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Subject: Re: Junior's long lines: more data about this....

Author: Don Dailey

Date: 23:24:09 12/31/97

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On December 31, 1997 at 19:00:58, Christophe Theron wrote:

>
>On December 28, 1997 at 23:38:12, Don Dailey wrote:
>
>>I did a really interesting study once several years ago.  I took
>>a small problem set and adjusted the weights to predict the Swedish
>>ratings of several programs.  You can use various methods to do
>>this, I used a genetic algorithm.  I was able to come up with a
>>formula which was very accurate, within about 10 points for ANY
>>program that was involved in the test.
>>
>>This test should probably be repeated.  It should involve as many
>>accurately rated programs as possible.  The opening book hacks that
>>some programmers may be using could hurt the accuracy of this
>>test though since there is a possibility the book is the main
>>source of the programs strength.
>>
>>To be really accurate I think it's a mistake to only count total
>>problems solved.  Time of solution should be a factor.  Because
>>this is meaningful information that should not be thrown away.
>>
>>But it turns out this is the simplest thing to do, it's much harder
>>to construct a good scoring function for problem sets that take
>>time into account and allows you to not solve some problems.
>>
>>-- Don
>
>Did you ever heard about the Louguet Chess Test 2 (LCT-II) by french
>journalist/programmer Frederic Louguet? It is a set of 36 positions
>including "positional", "tactical" and "endgames" that you can use to
>measure the strength of any program. It takes the time used to solve
>each problem (max 10 minutes), uses a simple rating table, and gives you
>the "SSDF" ELO of the program. Surprisingly, it works very well, and
>gives generally the right ELO for each known program (on each know
>platform) within a 20 points margin.
>
>The french magazine "La Puce Echiquéenne" has published for several
>years results for many well known programs. The main advantage of this
>test is that you can have a pretty good idea of the strength of any
>program in less than 3 hours. New programs have been rated by the french
>revue months before the SSDF list mentionned them.
>
>I suppose Louguet used a statistical method to build the test (in fact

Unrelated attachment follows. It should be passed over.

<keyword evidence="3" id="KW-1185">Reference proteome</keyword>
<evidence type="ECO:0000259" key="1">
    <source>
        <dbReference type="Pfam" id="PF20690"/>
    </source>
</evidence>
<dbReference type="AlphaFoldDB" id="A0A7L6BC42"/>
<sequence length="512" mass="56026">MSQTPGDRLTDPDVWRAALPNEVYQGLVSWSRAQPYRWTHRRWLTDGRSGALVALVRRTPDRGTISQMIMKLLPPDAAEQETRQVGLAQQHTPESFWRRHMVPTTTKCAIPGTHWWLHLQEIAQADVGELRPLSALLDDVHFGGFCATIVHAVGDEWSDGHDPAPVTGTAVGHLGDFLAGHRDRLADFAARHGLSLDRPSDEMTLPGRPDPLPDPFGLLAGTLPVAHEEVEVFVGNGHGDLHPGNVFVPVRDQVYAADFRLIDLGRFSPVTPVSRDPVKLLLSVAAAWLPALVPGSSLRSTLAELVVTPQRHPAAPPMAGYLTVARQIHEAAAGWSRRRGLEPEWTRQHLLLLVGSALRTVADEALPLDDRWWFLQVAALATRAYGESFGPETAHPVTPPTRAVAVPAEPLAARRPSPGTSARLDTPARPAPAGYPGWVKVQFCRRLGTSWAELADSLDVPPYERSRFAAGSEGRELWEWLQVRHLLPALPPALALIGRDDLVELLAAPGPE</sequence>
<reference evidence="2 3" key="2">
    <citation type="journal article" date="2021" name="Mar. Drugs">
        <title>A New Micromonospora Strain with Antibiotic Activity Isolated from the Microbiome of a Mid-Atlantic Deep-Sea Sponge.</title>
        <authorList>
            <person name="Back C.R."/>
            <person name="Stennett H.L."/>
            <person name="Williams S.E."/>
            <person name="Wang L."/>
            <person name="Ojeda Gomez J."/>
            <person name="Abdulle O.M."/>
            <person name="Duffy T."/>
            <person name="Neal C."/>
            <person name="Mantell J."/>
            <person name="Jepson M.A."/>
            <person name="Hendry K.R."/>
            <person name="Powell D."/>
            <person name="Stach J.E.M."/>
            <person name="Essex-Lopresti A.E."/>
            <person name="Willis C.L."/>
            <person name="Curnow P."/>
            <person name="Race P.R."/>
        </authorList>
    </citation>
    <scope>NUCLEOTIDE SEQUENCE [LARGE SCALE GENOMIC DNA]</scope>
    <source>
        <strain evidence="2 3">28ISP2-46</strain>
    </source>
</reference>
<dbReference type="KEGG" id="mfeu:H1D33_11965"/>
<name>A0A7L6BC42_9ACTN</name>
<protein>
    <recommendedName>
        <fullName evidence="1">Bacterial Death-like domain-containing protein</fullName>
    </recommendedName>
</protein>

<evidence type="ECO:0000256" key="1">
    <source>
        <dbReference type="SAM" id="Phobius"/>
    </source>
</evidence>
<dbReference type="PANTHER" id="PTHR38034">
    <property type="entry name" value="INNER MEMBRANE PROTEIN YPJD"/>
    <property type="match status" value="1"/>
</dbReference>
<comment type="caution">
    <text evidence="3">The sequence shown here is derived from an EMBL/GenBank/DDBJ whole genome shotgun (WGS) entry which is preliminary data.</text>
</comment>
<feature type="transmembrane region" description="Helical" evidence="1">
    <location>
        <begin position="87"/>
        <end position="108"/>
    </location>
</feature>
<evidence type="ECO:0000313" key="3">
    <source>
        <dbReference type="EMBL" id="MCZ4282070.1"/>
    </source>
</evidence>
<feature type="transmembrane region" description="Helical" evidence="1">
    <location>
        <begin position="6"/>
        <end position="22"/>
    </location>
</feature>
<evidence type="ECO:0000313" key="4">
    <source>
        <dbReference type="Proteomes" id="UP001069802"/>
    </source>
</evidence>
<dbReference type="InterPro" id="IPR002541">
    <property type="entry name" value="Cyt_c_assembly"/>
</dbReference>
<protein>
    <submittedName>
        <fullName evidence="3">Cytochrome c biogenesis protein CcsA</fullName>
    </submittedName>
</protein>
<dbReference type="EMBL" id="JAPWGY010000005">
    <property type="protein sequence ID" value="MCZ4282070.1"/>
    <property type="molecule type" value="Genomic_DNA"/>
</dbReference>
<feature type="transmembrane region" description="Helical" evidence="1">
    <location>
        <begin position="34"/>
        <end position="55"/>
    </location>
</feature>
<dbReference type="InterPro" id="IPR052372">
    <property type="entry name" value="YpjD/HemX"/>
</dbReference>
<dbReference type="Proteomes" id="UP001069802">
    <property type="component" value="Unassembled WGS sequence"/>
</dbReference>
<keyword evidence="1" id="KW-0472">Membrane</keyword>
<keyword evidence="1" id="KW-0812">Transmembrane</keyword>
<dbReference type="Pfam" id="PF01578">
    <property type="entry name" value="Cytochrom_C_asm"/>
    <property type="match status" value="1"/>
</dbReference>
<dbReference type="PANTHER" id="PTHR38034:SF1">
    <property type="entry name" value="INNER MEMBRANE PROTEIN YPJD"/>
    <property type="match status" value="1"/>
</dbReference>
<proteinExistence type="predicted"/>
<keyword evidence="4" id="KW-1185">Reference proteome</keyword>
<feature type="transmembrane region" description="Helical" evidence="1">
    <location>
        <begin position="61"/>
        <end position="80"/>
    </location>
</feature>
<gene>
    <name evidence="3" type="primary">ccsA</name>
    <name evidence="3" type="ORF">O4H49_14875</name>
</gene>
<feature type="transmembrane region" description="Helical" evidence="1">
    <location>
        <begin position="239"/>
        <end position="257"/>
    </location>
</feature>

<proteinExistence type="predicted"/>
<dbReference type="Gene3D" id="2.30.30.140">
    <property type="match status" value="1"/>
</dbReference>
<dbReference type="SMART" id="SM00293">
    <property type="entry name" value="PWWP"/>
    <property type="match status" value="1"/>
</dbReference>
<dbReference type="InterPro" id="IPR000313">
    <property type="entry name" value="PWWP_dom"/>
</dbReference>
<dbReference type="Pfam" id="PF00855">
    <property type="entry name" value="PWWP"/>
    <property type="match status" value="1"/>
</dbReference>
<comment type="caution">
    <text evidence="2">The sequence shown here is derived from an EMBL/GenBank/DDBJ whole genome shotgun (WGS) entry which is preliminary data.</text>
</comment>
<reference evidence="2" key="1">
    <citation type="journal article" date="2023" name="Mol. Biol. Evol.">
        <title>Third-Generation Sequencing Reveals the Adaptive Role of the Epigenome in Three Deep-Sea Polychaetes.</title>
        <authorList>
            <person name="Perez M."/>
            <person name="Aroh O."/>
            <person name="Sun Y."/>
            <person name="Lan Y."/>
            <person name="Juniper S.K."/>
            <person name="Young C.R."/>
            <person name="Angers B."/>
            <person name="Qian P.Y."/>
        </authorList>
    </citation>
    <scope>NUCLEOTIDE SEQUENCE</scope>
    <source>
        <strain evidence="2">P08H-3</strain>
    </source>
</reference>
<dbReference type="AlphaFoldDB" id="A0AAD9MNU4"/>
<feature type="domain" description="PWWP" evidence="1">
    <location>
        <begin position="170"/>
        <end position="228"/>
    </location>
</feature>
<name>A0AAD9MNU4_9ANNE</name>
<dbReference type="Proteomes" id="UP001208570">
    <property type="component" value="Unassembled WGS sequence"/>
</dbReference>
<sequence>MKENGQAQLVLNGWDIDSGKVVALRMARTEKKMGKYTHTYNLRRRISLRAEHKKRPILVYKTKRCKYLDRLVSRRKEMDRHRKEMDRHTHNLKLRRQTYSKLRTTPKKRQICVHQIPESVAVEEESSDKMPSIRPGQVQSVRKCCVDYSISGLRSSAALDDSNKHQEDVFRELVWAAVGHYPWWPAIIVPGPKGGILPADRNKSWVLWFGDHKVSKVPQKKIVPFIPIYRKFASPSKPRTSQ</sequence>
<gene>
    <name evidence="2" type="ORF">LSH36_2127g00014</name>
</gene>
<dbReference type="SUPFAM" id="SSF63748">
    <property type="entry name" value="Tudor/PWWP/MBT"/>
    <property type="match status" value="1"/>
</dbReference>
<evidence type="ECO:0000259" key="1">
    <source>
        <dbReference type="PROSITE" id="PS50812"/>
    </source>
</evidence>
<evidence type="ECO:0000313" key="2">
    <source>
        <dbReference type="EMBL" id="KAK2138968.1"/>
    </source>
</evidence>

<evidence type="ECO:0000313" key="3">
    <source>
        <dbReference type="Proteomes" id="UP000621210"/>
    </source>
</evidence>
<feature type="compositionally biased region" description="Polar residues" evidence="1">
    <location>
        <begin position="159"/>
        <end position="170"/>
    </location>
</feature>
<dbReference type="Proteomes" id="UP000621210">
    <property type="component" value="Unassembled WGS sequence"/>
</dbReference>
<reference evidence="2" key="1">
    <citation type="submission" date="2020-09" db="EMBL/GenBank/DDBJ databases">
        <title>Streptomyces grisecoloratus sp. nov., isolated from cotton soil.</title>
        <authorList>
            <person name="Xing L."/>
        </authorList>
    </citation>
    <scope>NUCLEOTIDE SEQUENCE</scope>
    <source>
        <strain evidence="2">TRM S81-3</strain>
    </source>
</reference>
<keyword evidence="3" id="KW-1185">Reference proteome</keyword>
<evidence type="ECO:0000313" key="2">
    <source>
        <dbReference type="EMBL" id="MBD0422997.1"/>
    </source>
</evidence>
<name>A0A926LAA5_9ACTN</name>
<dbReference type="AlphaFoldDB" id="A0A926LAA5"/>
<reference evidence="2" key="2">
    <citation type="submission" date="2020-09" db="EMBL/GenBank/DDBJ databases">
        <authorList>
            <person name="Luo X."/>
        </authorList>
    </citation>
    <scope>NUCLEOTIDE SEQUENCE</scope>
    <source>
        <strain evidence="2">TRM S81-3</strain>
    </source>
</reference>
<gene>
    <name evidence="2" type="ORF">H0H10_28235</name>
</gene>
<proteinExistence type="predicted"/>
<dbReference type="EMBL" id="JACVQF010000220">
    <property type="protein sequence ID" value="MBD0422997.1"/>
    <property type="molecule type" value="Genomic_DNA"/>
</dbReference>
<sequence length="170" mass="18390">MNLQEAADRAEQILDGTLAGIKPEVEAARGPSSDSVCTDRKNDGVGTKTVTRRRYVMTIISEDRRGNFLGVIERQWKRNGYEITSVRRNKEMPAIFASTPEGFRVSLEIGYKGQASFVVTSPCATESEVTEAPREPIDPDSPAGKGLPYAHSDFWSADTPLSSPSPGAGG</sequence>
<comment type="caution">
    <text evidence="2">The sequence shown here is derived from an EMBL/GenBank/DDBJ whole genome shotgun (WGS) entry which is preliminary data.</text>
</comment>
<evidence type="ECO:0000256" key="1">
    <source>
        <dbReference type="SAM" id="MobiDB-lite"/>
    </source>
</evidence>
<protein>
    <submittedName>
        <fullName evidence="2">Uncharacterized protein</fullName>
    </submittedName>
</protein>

>to get the subset from a very large set of positions that gives the
>closest match to the SSDF ranking).
>
>LCT is accurate if you don't use it to improve your program. For
>example, I have found some changes that gave Tiger a near 2600 "ELO" (on
>PII-300MHz). But in games, this version is very weak.
>
>
>    Christophe

I'm very interested in getting this set.  If I do I will not pay any
attention to them and will not try to understand them, just run them!

Can you tell me where to get them?


-- Don


I did another intersting test once.   I took a randomized database of
positions with master moves and noted the master responses.  I used
a huge sample of about 20 thousand positions.  I tested on 2, 3, 4,
5, etc plys just to see how often Socrates matched the master move.
I found a very nice smooth improvement with depth.   I thought finally,
maybe this is a decent way to measure improvement!  I would get 100's
more problems on each level jump.

So then I decided to turn off all the big pawn structure stuff and try
the test.  I self tested thoroughly to verify that pawn structure was
indeed a MAJOR source of strength in Socrates, it was worth perhaps
100 rating points or more.

The results at a given depth came out virtually the same!   I  was
completely baffled.   I didn't check into this too much further but
my hypothesis now is that there is no concept of "weighting" here.
Not playing a master move is not the same as making a horrible pawn
structure error and this test gives them the same weight.


-- Don



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